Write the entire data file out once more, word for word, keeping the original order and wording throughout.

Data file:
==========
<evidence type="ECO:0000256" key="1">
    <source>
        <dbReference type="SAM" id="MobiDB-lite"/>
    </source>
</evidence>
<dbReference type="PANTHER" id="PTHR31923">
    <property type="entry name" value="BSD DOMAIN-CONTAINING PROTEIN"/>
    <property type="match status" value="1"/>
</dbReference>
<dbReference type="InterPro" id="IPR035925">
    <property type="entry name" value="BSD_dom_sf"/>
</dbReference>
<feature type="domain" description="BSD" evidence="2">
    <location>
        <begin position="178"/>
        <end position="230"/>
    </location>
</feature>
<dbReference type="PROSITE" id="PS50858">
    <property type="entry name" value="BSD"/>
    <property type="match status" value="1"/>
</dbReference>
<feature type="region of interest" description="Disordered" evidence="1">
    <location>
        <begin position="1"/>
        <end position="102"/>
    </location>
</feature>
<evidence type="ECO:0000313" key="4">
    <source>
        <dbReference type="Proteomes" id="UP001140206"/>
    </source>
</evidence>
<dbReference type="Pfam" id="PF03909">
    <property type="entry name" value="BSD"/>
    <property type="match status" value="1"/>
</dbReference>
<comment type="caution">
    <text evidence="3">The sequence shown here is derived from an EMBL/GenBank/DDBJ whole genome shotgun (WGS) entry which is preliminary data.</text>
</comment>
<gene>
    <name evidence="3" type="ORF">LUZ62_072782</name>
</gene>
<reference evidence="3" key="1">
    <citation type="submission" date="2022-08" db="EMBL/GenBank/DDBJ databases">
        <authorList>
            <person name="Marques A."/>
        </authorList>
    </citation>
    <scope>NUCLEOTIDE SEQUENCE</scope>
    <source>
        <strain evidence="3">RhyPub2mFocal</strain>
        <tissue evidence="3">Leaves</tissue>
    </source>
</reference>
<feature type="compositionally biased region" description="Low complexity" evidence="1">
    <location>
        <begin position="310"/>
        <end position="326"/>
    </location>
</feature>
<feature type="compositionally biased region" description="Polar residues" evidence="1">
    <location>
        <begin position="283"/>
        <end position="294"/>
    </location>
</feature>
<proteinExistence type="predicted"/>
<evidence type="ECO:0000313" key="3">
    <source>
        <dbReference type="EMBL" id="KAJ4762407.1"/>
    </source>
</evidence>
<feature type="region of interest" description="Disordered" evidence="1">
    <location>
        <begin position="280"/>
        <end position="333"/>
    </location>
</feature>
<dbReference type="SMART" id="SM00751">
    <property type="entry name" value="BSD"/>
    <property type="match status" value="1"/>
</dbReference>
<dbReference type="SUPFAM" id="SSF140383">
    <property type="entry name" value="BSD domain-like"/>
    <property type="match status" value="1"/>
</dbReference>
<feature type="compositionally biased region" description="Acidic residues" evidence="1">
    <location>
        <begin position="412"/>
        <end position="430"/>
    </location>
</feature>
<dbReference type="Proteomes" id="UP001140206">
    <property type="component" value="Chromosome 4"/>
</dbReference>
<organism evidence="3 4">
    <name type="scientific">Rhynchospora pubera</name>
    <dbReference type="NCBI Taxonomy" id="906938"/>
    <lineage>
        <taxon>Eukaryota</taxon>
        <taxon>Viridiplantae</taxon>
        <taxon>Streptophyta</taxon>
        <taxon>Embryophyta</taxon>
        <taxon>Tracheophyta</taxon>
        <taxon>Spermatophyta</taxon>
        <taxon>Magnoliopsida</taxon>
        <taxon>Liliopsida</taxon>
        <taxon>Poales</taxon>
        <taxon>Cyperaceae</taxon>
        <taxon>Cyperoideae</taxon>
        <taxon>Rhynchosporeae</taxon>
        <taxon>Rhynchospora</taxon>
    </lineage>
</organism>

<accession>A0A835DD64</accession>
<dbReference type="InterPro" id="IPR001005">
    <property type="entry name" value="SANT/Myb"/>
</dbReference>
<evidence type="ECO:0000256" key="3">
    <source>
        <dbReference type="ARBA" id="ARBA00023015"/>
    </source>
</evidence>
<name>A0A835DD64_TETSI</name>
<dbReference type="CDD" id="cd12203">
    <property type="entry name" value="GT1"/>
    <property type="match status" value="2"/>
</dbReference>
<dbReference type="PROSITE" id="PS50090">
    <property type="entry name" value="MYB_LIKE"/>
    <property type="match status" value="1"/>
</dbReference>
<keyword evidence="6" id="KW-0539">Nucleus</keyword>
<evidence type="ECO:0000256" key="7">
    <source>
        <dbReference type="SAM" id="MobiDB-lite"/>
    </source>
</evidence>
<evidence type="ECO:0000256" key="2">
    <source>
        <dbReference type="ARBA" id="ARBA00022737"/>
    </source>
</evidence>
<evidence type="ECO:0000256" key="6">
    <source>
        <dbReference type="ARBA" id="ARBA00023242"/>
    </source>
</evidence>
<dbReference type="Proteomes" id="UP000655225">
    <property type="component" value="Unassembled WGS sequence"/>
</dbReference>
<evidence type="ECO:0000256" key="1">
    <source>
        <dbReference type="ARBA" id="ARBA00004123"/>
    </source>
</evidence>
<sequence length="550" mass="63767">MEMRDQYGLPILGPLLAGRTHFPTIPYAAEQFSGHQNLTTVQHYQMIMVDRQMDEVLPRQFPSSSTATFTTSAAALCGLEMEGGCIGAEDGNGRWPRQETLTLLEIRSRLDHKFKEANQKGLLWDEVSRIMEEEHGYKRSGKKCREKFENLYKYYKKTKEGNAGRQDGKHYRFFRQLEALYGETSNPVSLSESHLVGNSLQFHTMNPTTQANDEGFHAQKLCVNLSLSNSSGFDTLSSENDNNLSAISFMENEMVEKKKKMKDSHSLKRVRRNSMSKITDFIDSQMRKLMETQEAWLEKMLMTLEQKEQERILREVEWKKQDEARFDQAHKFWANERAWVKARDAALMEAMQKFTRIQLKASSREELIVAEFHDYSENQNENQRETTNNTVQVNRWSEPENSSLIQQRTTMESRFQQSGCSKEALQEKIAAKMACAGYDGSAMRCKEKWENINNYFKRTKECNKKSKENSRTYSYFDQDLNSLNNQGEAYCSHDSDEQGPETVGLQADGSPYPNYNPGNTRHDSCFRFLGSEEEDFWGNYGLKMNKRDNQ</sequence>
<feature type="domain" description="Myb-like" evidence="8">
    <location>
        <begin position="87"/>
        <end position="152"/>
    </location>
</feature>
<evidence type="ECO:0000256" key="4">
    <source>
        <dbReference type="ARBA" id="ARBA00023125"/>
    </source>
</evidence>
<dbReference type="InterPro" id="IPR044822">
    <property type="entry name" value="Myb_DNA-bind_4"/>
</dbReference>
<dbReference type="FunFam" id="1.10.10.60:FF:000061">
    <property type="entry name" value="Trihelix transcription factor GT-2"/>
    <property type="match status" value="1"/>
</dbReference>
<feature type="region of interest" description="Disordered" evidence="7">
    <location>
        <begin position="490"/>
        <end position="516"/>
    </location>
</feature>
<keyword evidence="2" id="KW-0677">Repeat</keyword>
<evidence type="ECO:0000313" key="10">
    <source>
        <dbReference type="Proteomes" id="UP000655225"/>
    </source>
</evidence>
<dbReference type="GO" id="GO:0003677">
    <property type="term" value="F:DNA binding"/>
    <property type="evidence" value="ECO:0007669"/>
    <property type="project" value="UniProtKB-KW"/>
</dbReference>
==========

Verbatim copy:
<evidence type="ECO:0000256" key="1">
    <source>
        <dbReference type="SAM" id="MobiDB-lite"/>
    </source>
</evidence>
<dbReference type="PANTHER" id="PTHR31923">
    <property type="entry name" value="BSD DOMAIN-CONTAINING PROTEIN"/>
    <property type="match status" value="1"/>
</dbReference>
<dbReference type="InterPro" id="IPR035925">
    <property type="entry name" value="BSD_dom_sf"/>
</dbReference>
<feature type="domain" description="BSD" evidence="2">
    <location>
        <begin position="178"/>
        <end position="230"/>
    </location>
</feature>
<dbReference type="PROSITE" id="PS50858">
    <property type="entry name" value="BSD"/>
    <property type="match status" value="1"/>
</dbReference>
<feature type="region of interest" description="Disordered" evidence="1">
    <location>
        <begin position="1"/>
        <end position="102"/>
    </location>
</feature>
<evidence type="ECO:0000313" key="4">
    <source>
        <dbReference type="Proteomes" id="UP001140206"/>
    </source>
</evidence>
<dbReference type="Pfam" id="PF03909">
    <property type="entry name" value="BSD"/>
    <property type="match status" value="1"/>
</dbReference>
<comment type="caution">
    <text evidence="3">The sequence shown here is derived from an EMBL/GenBank/DDBJ whole genome shotgun (WGS) entry which is preliminary data.</text>
</comment>
<gene>
    <name evidence="3" type="ORF">LUZ62_072782</name>
</gene>
<reference evidence="3" key="1">
    <citation type="submission" date="2022-08" db="EMBL/GenBank/DDBJ databases">
        <authorList>
            <person name="Marques A."/>
        </authorList>
    </citation>
    <scope>NUCLEOTIDE SEQUENCE</scope>
    <source>
        <strain evidence="3">RhyPub2mFocal</strain>
        <tissue evidence="3">Leaves</tissue>
    </source>
</reference>
<feature type="compositionally biased region" description="Low complexity" evidence="1">
    <location>
        <begin position="310"/>
        <end position="326"/>
    </location>
</feature>
<feature type="compositionally biased region" description="Polar residues" evidence="1">
    <location>
        <begin position="283"/>
        <end position="294"/>
    </location>
</feature>
<proteinExistence type="predicted"/>
<evidence type="ECO:0000313" key="3">
    <source>
        <dbReference type="EMBL" id="KAJ4762407.1"/>
    </source>
</evidence>
<feature type="region of interest" description="Disordered" evidence="1">
    <location>
        <begin position="280"/>
        <end position="333"/>
    </location>
</feature>
<dbReference type="SMART" id="SM00751">
    <property type="entry name" value="BSD"/>
    <property type="match status" value="1"/>
</dbReference>
<dbReference type="SUPFAM" id="SSF140383">
    <property type="entry name" value="BSD domain-like"/>
    <property type="match status" value="1"/>
</dbReference>
<feature type="compositionally biased region" description="Acidic residues" evidence="1">
    <location>
        <begin position="412"/>
        <end position="430"/>
    </location>
</feature>
<dbReference type="Proteomes" id="UP001140206">
    <property type="component" value="Chromosome 4"/>
</dbReference>
<organism evidence="3 4">
    <name type="scientific">Rhynchospora pubera</name>
    <dbReference type="NCBI Taxonomy" id="906938"/>
    <lineage>
        <taxon>Eukaryota</taxon>
        <taxon>Viridiplantae</taxon>
        <taxon>Streptophyta</taxon>
        <taxon>Embryophyta</taxon>
        <taxon>Tracheophyta</taxon>
        <taxon>Spermatophyta</taxon>
        <taxon>Magnoliopsida</taxon>
        <taxon>Liliopsida</taxon>
        <taxon>Poales</taxon>
        <taxon>Cyperaceae</taxon>
        <taxon>Cyperoideae</taxon>
        <taxon>Rhynchosporeae</taxon>
        <taxon>Rhynchospora</taxon>
    </lineage>
</organism>

<accession>A0A835DD64</accession>
<dbReference type="InterPro" id="IPR001005">
    <property type="entry name" value="SANT/Myb"/>
</dbReference>
<evidence type="ECO:0000256" key="3">
    <source>
        <dbReference type="ARBA" id="ARBA00023015"/>
    </source>
</evidence>
<name>A0A835DD64_TETSI</name>
<dbReference type="CDD" id="cd12203">
    <property type="entry name" value="GT1"/>
    <property type="match status" value="2"/>
</dbReference>
<dbReference type="PROSITE" id="PS50090">
    <property type="entry name" value="MYB_LIKE"/>
    <property type="match status" value="1"/>
</dbReference>
<keyword evidence="6" id="KW-0539">Nucleus</keyword>
<evidence type="ECO:0000256" key="7">
    <source>
        <dbReference type="SAM" id="MobiDB-lite"/>
    </source>
</evidence>
<evidence type="ECO:0000256" key="2">
    <source>
        <dbReference type="ARBA" id="ARBA00022737"/>
    </source>
</evidence>
<evidence type="ECO:0000256" key="6">
    <source>
        <dbReference type="ARBA" id="ARBA00023242"/>
    </source>
</evidence>
<dbReference type="Proteomes" id="UP000655225">
    <property type="component" value="Unassembled WGS sequence"/>
</dbReference>
<evidence type="ECO:0000256" key="1">
    <source>
        <dbReference type="ARBA" id="ARBA00004123"/>
    </source>
</evidence>
<sequence length="550" mass="63767">MEMRDQYGLPILGPLLAGRTHFPTIPYAAEQFSGHQNLTTVQHYQMIMVDRQMDEVLPRQFPSSSTATFTTSAAALCGLEMEGGCIGAEDGNGRWPRQETLTLLEIRSRLDHKFKEANQKGLLWDEVSRIMEEEHGYKRSGKKCREKFENLYKYYKKTKEGNAGRQDGKHYRFFRQLEALYGETSNPVSLSESHLVGNSLQFHTMNPTTQANDEGFHAQKLCVNLSLSNSSGFDTLSSENDNNLSAISFMENEMVEKKKKMKDSHSLKRVRRNSMSKITDFIDSQMRKLMETQEAWLEKMLMTLEQKEQERILREVEWKKQDEARFDQAHKFWANERAWVKARDAALMEAMQKFTRIQLKASSREELIVAEFHDYSENQNENQRETTNNTVQVNRWSEPENSSLIQQRTTMESRFQQSGCSKEALQEKIAAKMACAGYDGSAMRCKEKWENINNYFKRTKECNKKSKENSRTYSYFDQDLNSLNNQGEAYCSHDSDEQGPETVGLQADGSPYPNYNPGNTRHDSCFRFLGSEEEDFWGNYGLKMNKRDNQ</sequence>
<feature type="domain" description="Myb-like" evidence="8">
    <location>
        <begin position="87"/>
        <end position="152"/>
    </location>
</feature>
<evidence type="ECO:0000256" key="4">
    <source>
        <dbReference type="ARBA" id="ARBA00023125"/>
    </source>
</evidence>
<dbReference type="InterPro" id="IPR044822">
    <property type="entry name" value="Myb_DNA-bind_4"/>
</dbReference>
<dbReference type="FunFam" id="1.10.10.60:FF:000061">
    <property type="entry name" value="Trihelix transcription factor GT-2"/>
    <property type="match status" value="1"/>
</dbReference>
<feature type="region of interest" description="Disordered" evidence="7">
    <location>
        <begin position="490"/>
        <end position="516"/>
    </location>
</feature>
<keyword evidence="2" id="KW-0677">Repeat</keyword>
<evidence type="ECO:0000313" key="10">
    <source>
        <dbReference type="Proteomes" id="UP000655225"/>
    </source>
</evidence>
<dbReference type="GO" id="GO:0003677">
    <property type="term" value="F:DNA binding"/>
    <property type="evidence" value="ECO:0007669"/>
    <property type="project" value="UniProtKB-KW"/>
</dbReference>